Sunday, March 18, 2012

Chocolate Bytes: How to 'Fix' Seized Chocolate

How many times have you been melting chocolate waiting for that wonderful smooth satiny mixture when all of a sudden it turns into a grainy clump? Overheated chocolate or chocolate that has come in contact with water often 'seizes'. This has happened to me more than once, and I've seen it happen to the best chefs. So today I thought I'd mention a few hints to prevent or to fix the problem.

As in most processes, it's best to avoid the problem by taking proper steps from the beginning.

Before melting chocolate, make sure ALL your utensils and equipment are totally dry.
Avoid using wooden spoons or bowls or other wooden tools that are porous and can retain moisture.
Eliminate any chance of the chocolate coming into contact with water. 
If you're using a double boiler to melt chocolate, keep the water simmering not boiling or turn off heat before the chocolate is placed on top. Boiling water can splash above rim of saucepan and cause water to fall in the chocolate. Boiling water also gives off a lot of steam that can cause chocolate to seize.
When taking off container holding the chocolate, always remember to wipe off the moisture underneath it using a cloth. If you don't do this, there's a risk of water getting into your chocolate.
Never cover warm chocolate with a lid--condensation could form.

Usng a microwave instead of a doubleboiler
Choose a container that does not retain a lot of heat after a few minutes of microwaving.
Set the heating level on your microwave to low, and occasionally stop to stir in between.

How to Fix Seized Chocolate!

Seized chocolate, as I mentioned, is a clumpy, grainy mess. 
To fix it:
Take your chocolate off the heat.
To bring back seized chocolate, you'll need some fat -- vegetable oil or shortening, cocoa butter, or clarified butter. I use olive oil.
Add fat in small amounts (about 1 tbsp to 6 ounces chocolate) and keep stirring gently until chocolate returns to normal.. or almost normal. You won't want to use it for dipping, but you can use it for other baking such as brownies, cakes or cookies.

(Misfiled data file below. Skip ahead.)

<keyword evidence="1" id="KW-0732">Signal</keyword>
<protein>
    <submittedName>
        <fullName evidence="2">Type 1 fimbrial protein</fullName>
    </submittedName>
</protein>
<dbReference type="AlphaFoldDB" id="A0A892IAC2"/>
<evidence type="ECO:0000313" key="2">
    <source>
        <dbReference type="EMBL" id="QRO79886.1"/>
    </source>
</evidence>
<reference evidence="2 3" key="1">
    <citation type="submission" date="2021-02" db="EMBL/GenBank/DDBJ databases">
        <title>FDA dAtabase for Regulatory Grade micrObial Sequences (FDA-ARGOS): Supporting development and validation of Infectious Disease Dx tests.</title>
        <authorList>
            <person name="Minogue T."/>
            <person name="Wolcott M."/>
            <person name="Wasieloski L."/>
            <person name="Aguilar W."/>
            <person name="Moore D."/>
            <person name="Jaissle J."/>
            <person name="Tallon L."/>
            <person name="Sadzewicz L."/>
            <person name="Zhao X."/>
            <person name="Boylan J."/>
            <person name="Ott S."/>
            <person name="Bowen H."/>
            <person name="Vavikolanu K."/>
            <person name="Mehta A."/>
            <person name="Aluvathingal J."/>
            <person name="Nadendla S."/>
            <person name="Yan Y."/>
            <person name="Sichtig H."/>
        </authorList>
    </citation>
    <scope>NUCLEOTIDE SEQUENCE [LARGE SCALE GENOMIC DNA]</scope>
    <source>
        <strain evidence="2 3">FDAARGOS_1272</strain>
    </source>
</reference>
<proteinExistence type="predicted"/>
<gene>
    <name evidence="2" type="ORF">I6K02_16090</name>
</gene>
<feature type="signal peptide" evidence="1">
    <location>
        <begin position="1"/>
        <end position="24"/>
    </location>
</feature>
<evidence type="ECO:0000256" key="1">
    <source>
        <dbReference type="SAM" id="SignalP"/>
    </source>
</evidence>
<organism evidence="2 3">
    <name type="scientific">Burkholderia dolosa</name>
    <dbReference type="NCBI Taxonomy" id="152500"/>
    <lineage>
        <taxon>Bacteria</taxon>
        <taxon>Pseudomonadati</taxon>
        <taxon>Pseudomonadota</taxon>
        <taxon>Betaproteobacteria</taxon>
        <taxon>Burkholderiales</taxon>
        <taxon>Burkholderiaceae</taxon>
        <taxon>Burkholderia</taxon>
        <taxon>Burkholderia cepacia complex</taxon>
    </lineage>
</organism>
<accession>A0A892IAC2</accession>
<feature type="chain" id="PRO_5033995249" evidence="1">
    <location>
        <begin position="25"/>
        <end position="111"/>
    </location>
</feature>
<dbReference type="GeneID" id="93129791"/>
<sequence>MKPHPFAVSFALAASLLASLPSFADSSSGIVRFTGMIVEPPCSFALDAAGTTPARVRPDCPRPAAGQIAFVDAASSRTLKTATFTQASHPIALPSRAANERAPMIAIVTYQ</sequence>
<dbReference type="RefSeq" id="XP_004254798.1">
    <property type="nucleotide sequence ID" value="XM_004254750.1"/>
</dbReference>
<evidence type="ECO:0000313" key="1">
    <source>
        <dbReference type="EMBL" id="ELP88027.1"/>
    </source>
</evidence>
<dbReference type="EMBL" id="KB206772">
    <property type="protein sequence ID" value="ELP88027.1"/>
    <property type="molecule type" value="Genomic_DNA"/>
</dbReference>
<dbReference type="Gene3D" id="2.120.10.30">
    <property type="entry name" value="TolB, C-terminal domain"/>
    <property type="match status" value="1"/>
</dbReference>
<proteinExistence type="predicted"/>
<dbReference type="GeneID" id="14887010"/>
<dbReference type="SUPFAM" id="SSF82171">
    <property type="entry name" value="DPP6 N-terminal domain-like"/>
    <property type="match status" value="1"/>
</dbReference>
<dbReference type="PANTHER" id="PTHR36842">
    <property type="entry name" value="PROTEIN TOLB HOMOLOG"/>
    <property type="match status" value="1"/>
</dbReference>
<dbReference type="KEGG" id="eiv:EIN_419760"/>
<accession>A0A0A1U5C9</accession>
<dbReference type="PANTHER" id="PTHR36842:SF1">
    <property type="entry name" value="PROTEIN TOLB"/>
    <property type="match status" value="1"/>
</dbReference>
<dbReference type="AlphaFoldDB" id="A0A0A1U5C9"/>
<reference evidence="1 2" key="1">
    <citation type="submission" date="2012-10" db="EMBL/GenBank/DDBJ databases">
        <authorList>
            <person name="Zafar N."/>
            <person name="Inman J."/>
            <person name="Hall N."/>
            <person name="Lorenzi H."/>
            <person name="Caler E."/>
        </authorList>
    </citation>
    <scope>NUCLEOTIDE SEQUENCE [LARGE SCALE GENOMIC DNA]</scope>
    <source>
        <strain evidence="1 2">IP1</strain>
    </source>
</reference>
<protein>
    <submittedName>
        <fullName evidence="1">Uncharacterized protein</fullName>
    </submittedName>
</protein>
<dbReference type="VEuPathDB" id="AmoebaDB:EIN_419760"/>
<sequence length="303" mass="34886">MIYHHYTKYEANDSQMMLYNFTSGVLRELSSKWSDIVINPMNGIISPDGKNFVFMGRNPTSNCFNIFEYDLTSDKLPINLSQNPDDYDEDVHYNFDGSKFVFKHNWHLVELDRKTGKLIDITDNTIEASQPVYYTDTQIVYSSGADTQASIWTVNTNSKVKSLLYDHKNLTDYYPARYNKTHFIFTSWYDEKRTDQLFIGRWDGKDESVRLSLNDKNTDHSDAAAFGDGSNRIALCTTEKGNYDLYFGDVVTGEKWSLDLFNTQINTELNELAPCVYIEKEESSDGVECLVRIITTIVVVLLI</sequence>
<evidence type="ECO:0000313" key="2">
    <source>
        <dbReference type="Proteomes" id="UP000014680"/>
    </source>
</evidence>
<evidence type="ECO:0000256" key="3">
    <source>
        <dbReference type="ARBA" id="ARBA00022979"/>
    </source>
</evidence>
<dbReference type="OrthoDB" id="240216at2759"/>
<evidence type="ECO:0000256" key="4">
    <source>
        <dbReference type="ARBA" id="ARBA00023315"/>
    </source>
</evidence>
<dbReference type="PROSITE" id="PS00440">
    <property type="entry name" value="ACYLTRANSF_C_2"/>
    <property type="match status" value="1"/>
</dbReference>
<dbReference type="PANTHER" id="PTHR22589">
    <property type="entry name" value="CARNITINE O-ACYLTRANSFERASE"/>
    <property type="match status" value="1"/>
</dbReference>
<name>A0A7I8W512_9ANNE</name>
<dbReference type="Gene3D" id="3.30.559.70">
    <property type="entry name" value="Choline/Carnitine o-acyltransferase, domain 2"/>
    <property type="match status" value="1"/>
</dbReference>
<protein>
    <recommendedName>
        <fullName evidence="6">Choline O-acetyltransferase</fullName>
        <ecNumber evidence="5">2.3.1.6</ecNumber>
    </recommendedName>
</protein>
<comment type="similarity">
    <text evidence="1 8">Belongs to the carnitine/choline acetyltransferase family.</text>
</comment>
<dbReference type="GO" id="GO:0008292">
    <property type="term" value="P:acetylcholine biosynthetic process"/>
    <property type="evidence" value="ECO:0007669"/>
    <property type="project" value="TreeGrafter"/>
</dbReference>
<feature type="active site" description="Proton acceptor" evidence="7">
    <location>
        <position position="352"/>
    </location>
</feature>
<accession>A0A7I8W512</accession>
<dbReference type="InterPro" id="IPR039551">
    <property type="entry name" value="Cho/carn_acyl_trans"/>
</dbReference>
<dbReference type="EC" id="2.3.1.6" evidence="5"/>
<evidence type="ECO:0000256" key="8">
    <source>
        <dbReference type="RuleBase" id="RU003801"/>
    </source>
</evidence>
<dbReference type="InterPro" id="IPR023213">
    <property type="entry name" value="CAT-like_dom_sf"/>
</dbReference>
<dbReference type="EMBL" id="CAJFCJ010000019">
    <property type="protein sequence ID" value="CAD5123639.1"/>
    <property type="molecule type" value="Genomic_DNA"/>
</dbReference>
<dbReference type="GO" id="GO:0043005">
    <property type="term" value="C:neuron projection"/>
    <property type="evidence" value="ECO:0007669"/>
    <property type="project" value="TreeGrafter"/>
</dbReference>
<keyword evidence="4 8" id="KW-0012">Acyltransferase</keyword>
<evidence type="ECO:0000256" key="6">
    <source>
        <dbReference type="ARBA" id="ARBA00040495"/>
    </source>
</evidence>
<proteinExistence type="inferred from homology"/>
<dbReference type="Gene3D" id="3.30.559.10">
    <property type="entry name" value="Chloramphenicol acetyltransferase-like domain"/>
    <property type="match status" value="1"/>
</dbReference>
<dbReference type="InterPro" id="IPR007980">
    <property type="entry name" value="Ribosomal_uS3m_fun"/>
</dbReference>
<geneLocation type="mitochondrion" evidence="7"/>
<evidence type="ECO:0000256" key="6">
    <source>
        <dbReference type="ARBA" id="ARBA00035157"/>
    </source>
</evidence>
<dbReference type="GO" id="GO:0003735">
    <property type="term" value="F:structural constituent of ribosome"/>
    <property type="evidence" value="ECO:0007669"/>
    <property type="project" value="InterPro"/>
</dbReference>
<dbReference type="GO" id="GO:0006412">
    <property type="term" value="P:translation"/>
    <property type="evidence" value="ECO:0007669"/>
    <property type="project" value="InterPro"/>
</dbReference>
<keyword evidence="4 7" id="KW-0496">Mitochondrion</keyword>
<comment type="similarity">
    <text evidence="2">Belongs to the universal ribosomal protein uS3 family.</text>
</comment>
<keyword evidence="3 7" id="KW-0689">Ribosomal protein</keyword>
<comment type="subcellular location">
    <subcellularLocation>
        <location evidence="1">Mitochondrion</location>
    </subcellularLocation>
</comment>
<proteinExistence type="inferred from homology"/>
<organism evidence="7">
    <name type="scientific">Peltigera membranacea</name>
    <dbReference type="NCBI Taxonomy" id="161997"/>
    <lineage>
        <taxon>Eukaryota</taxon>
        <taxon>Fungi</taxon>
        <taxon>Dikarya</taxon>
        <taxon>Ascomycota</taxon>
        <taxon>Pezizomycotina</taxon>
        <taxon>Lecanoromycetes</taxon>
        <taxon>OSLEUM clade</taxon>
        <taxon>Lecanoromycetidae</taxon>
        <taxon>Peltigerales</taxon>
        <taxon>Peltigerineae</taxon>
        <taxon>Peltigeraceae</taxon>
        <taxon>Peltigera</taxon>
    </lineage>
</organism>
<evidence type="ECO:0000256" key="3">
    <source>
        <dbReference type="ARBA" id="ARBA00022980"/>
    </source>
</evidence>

Overheated Chocolate

Overheated chocolate: Chocolate cooked on too high a heat is not the same as seized chocolate.  It's thick and muddy and harder to 'save'.
Once again an ounce of prevention--or chocolate--is worth a pound of cure.
Because chocolate is sensitive to high temperatures, don't heat it above 110-120 degrees (depending on the type of chocolate). I have to admit, I don't always remember to use a thermometer, but it's good to have one, especially if you plan to work with chocolate.  It is very easy to overheat chocolate using  a double boiler if you boil the water on the lower part or if you microwave on full power.
Overheated chocolate is thick and muddy

How to Fix Overheated Chocolate!

Cool the chocolate: remove the bowl from heat source, transfer chocolate to dry, cool bowl, and stir in a handful of solid chocolate chunks. Stir constantly and allow solid chocolate to bring down the temperature of the melted chocolate.
If this doesn't work, try straining it through a sieve.
Not working? Add a spoon of vegetable oil or melted vegetable shortening and stir thoroughly. 
If nothing works, save it for baking and make a fresh batch of chocolate.

Good luck! Love to hear your chocolate tips for seized or overheated chocolate!

5 comments:

Gloria said...

nice and useful!

Wren said...

Great tips...thank you.

yummychunklet said...

Thanks for these tips! I've been burned so many times on heating chocolate.

easter egg said...

thank you so much for these tips. now i know what to do when my chocolate goes hard!

Hot Cross Bunny said...

You just saved my 10 year old daughter's Easter nests - thanks very much!